Behind the Mask: Minstrelsy Today

**Trigger Warning- the following post contains images of blackface

Last week, a video of Justin Trudeau (Canada’s prime minister) was released. In the video, the camera slowly pans downwards and we see Trudeau wearing an afro and his entire body is covered in dark paint. Several other images from separate occasions also emerged. The prime minister (who is up for re-election) confessed to a “massive blind spot” in his thinking, saying he was “deeply sorry.” When I saw this story, I honestly wasn’t that shocked. It seems as though “blackface shaming” has become the ultimate way to control powerful, important people. People are digging through their yearbooks and old photographs (physical not digital!) from years ago in order to shed light on the racist actions of people they knew back in the day. 


Photo courtesy of Afro-Americana Imprints, LCP, no. S351.

Blackface is definitely not anything new. Eric Lott explains “blackface minstrelsy was an established nineteenth-century theatrical practice, principally of the urban north, in which white men caricatured black men for profit [1].” Lott believes “the black mask offered a way to play with collective fears of a degraded and threatening-and male-Other while at the same time some symbolic control over them [1].” As we have discussed in American Music, stock characters such as Jim Crow, Zip Coon, Mammy, and Jezebel would be played by all-white male casts. African Americans in these shows were shown as barbaric, simple, passionate, hyper-sexual, and faux-suave. The cast would then come out at the end of the show as their normal white selves, dressed in elegant attire to prove they were truly “civilized white men.” As we can see in this “Eleventh St. Opera House” advertisement, minstrel shows were catered to families- they even had a discounted price for children (only 15 cents!). Names such as “The Sure Cure” and “Magic Pearl” further enticed audiences to come experience this strange “other” culture.

You may ask yourself, how does this relate to the present day? Sure, minstrel shows were incredibly racist and oppressed an entire culture of people (to put it lightly), but minstrel shows don’t happen anymore, right? However, there have been many recent cases of popular and respected figures being outed as having donned blackface besides Justin Trudeau:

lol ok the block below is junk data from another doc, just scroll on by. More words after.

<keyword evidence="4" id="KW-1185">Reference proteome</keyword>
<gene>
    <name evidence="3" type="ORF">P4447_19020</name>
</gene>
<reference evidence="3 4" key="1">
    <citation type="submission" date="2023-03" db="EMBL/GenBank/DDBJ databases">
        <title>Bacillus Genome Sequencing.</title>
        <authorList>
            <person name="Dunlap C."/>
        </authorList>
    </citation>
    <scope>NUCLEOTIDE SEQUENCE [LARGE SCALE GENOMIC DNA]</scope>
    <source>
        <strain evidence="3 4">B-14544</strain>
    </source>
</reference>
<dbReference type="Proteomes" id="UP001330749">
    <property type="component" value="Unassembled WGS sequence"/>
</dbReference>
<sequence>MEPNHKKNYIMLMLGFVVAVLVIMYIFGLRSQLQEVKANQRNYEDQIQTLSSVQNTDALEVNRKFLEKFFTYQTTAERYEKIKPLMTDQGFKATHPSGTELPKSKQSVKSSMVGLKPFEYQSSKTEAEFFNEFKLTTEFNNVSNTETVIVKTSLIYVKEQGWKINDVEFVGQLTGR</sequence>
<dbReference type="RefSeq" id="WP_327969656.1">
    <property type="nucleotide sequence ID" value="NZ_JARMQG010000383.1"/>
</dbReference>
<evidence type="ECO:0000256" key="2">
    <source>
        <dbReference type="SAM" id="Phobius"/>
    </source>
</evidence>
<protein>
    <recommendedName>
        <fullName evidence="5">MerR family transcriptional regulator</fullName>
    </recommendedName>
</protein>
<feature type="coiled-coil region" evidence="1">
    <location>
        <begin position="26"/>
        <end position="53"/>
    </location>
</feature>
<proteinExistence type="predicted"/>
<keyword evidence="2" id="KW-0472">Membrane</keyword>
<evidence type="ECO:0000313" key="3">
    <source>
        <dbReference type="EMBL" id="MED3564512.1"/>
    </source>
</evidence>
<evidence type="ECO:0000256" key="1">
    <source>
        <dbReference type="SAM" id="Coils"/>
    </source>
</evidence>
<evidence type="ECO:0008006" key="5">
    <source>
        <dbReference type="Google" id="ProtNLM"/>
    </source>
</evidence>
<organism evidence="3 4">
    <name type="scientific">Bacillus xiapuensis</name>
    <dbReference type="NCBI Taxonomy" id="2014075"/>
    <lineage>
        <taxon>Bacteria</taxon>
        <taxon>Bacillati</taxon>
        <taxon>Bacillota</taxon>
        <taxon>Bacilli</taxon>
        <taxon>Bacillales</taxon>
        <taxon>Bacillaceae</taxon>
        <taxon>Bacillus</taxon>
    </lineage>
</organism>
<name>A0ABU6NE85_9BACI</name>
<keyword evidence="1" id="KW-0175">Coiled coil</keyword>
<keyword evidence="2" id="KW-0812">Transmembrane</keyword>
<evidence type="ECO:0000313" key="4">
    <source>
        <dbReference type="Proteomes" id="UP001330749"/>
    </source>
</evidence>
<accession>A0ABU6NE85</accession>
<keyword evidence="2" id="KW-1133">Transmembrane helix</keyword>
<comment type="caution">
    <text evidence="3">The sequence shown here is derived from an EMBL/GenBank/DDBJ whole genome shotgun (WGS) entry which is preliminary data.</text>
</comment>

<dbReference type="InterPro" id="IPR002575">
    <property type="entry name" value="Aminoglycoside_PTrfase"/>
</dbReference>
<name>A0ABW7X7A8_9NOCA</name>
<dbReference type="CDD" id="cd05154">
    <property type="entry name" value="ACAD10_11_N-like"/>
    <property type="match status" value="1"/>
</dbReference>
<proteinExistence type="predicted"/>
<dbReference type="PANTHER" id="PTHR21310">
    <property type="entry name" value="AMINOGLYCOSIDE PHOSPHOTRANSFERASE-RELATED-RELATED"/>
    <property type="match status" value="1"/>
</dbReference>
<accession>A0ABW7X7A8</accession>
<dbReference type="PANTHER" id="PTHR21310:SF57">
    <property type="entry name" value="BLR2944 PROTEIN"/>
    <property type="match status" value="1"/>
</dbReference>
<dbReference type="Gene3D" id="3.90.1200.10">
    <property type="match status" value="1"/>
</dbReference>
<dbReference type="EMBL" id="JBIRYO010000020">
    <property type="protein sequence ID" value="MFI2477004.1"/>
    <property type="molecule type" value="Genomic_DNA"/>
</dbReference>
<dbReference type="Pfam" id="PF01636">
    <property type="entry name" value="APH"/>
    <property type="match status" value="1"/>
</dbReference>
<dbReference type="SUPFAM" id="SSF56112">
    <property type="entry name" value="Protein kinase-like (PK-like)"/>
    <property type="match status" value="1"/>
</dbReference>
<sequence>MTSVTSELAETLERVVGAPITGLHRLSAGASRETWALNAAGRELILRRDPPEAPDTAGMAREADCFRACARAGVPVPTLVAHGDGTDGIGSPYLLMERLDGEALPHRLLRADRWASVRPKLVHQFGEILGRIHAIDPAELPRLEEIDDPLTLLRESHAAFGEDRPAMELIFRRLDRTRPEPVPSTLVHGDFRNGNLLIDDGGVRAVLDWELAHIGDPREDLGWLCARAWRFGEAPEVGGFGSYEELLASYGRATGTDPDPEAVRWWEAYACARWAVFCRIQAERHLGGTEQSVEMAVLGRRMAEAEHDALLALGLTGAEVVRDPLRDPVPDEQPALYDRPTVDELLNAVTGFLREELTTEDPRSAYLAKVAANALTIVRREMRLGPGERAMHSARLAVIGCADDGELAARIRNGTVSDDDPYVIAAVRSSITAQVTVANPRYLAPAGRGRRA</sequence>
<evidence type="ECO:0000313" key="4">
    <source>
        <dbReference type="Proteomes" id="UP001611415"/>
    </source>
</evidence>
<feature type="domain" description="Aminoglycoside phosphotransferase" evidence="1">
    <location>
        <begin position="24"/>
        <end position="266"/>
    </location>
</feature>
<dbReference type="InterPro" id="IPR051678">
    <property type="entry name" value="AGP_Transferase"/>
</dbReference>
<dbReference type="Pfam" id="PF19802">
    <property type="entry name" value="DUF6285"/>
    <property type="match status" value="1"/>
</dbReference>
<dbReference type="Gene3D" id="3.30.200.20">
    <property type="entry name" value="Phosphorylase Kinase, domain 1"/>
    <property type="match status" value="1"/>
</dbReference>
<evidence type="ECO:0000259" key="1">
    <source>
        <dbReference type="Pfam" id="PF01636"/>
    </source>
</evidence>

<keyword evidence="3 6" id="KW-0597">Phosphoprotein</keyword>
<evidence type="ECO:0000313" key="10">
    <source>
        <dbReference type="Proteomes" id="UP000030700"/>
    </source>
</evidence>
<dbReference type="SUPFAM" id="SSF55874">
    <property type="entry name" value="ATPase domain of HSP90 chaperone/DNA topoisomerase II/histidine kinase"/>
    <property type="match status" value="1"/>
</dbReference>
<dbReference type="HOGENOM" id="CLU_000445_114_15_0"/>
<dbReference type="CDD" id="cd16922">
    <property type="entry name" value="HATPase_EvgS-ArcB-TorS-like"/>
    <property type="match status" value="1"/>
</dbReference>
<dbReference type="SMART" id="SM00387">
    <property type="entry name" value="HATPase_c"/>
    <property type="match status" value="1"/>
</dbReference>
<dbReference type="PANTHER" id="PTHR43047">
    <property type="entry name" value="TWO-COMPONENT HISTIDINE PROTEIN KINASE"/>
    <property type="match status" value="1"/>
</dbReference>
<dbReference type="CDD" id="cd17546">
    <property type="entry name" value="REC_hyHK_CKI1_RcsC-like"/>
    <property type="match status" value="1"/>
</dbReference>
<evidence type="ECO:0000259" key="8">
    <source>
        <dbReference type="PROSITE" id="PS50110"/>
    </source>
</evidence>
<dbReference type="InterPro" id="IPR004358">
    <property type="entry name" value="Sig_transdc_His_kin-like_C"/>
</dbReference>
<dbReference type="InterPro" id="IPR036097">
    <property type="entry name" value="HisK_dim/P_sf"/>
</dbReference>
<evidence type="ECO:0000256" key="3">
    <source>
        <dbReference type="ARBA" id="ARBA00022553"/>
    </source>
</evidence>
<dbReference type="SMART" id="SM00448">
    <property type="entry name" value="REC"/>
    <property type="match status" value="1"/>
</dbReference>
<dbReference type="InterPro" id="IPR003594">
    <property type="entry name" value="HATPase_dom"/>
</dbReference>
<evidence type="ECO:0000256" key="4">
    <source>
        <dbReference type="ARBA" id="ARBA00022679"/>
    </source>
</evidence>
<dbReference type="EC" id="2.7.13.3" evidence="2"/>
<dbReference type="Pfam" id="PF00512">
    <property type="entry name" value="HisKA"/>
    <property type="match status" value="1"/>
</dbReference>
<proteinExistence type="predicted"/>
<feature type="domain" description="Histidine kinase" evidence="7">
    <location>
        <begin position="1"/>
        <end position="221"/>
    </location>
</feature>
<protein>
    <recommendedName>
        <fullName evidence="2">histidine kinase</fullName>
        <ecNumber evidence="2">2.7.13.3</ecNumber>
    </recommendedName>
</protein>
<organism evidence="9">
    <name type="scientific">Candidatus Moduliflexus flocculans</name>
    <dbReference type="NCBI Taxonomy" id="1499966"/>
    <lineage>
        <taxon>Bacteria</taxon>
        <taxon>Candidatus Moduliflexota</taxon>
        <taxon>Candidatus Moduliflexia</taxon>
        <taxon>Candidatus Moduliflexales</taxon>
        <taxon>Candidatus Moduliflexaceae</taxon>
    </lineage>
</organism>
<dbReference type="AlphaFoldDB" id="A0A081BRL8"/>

While blackface is nothing new, shaming it is. The mindset on blackface and cultural appropriation has done a huge turnaround and “calling-out” culture has taken its place. In my opinion I think this is generally a really great thing. Powerful people should not be able to dehumanize others. However, I do not think people always leak blackface photos to promote the injustice of racism, but rather for their own personal or political motivations. In our current cultural climate, blackface accusations have the power to prevent reelections, cause people to be fired from their jobs, and cause public shame and humiliation. I do not think it is a coincidence that Trudeau’s blackface photos were released in the midst of his reelection campaign. 

On a positive note, there have been steps to change the legacy of minstrelsy. I came across an article written for Black News, a digital newspaper, that explains how a company called EdAnime Productions has produced an animated children’s series called Meltrek. The show follows a group of students and their teacher, and its main goals are “preserving African American history, fostering self-awareness, self-esteem and solidarity, and to project positive images of African Americans into the national consciousness [2]”. While change won’t be easy or happen quickly, it’s very positive to see that companies are moving in a more diverse direction. 



[1] Lott, Eric. Love and Theft: Blackface Minstrelsy and the Working Class. Oxford University Press. New York, NY. 1993.

[2] Lee, Dante. “Black Media Company Releases First Animated Series That Teaches Children Authentic African American History.” BlackNews.Com, 11 Jan. 2016.

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